When using a waterborne on a project like this, Franklin recommends taking the brush from the top down the complete length of the panel or door, then repeating the process all the way across so there is always a single wet edge that can be brushed into before the coating dries.
Waterborne coatings require using different tools to avoid showing brush marks and other imperfections. “For low-VOC finishes you’ll want a tool that’s very soft. Anything with coarse ends will show brush strokes,” explains Reid Parks, PSB product manager for Bestt Liebco, a division of Sherwin-Williams. White china bristle brushes, widely used with oil-based finishes, are soft, but they absorb water and become spongy. Instead, Parks recommends synthetics like nylon. For example, Syntox brushes from Purdy are made with a blend of nylon and Chinex filaments. Syntox filaments are tipped and flagged, making the brush ends very soft. While brushes like these were developed to simulate natural bristle or ox hair, they have the added advantage of longer life because the filaments don’t get brittle or break off. “I used to buy bristle brushes — ox-hair or china,” says Franklin. “Now I buy more nylon.”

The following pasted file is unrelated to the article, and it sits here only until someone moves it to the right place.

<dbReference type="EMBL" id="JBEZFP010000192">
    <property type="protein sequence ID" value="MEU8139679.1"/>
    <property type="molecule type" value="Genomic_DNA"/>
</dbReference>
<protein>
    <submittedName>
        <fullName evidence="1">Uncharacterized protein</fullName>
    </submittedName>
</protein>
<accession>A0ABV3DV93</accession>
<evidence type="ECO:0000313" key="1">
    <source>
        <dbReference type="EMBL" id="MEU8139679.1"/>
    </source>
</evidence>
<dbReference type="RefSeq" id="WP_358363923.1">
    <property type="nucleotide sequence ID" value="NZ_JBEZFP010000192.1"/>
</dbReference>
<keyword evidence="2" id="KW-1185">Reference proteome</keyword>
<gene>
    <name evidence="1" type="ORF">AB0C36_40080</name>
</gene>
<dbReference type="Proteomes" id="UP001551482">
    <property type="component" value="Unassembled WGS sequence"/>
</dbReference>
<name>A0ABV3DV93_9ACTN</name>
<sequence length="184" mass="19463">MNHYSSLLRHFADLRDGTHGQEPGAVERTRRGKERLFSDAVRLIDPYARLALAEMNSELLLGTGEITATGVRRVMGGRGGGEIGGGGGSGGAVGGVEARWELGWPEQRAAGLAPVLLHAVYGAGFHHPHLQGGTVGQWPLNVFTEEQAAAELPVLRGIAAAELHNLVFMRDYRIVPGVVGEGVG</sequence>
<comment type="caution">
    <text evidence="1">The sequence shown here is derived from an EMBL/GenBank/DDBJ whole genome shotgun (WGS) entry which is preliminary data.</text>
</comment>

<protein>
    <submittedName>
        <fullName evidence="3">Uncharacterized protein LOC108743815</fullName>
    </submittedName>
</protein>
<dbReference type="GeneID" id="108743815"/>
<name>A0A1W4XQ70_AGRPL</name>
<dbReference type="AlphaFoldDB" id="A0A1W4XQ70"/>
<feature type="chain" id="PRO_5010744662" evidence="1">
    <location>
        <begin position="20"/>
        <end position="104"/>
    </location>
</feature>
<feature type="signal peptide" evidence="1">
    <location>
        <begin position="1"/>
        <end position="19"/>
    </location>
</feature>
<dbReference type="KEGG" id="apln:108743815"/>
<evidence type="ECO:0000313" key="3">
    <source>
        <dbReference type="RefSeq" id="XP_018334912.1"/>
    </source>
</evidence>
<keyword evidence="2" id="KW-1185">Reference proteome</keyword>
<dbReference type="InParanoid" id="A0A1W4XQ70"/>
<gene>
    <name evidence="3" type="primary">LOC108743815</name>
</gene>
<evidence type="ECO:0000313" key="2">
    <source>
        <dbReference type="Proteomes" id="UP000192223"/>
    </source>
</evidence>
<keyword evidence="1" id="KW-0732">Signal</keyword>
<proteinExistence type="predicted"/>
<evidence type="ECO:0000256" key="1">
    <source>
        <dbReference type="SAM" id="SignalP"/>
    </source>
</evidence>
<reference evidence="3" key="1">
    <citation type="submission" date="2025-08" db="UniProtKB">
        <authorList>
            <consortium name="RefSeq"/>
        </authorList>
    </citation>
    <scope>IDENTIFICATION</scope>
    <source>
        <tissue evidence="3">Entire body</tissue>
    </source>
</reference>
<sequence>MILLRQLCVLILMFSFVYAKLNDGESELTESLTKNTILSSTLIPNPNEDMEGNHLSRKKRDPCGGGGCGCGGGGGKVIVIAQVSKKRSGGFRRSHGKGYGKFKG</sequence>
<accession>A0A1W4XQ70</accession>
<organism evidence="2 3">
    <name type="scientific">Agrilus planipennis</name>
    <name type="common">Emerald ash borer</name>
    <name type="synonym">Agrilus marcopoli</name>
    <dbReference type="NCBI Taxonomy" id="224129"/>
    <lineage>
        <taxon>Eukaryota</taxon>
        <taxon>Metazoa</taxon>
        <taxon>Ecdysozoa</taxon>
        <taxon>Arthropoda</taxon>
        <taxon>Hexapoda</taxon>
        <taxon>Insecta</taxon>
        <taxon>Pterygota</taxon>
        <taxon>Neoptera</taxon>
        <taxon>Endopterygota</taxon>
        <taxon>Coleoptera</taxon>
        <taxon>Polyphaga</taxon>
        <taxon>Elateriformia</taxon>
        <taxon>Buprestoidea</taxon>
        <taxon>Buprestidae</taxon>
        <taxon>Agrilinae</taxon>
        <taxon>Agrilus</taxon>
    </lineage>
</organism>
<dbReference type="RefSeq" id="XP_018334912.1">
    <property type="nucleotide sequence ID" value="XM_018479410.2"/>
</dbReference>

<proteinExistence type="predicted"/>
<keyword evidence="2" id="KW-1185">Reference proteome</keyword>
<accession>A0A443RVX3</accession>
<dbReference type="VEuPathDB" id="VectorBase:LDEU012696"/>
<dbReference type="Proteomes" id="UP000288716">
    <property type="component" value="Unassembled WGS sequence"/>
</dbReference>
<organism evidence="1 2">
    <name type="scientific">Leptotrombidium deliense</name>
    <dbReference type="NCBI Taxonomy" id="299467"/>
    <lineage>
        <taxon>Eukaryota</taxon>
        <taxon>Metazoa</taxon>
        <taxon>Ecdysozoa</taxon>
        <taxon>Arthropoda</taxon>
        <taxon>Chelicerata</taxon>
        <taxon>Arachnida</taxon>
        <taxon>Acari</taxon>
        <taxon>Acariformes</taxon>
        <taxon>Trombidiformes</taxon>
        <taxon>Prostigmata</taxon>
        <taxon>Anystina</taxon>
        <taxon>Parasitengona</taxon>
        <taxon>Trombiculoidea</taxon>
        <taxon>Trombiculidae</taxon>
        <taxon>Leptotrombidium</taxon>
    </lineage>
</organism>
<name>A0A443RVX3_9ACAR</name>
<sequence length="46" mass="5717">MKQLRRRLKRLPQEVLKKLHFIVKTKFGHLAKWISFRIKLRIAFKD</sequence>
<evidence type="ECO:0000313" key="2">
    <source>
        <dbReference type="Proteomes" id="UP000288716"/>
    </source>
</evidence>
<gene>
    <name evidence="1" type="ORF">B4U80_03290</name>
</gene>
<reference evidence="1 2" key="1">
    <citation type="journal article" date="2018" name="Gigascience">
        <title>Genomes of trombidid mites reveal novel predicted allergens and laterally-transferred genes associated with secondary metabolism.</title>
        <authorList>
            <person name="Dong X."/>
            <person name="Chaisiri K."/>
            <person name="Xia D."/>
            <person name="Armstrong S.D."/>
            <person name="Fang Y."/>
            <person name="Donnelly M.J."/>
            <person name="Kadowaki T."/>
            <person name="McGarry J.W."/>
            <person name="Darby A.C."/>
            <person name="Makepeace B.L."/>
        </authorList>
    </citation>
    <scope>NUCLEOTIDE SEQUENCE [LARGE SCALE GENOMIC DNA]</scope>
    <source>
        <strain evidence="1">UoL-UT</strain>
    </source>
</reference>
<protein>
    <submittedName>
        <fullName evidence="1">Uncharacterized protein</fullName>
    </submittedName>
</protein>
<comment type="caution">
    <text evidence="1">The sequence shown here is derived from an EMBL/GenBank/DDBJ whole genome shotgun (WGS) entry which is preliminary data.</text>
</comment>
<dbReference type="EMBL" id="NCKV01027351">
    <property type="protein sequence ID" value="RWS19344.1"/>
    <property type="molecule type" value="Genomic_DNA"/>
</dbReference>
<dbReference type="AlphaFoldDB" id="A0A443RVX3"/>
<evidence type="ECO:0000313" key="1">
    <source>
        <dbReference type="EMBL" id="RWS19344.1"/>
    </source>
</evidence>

Brushing is usually the preferred technique, but Parks says rollers can be used for larger areas. “With a roller, you want to use something with a low nap height to get a smooth finish. Try to find 1/4 inch or less. Also, choose something that won’t leave lint behind. Mohair or a mohair blend is what we recommend for a high-glass, smooth surface. Also, high-density white-foam minirollers will leave a nice smooth finish.”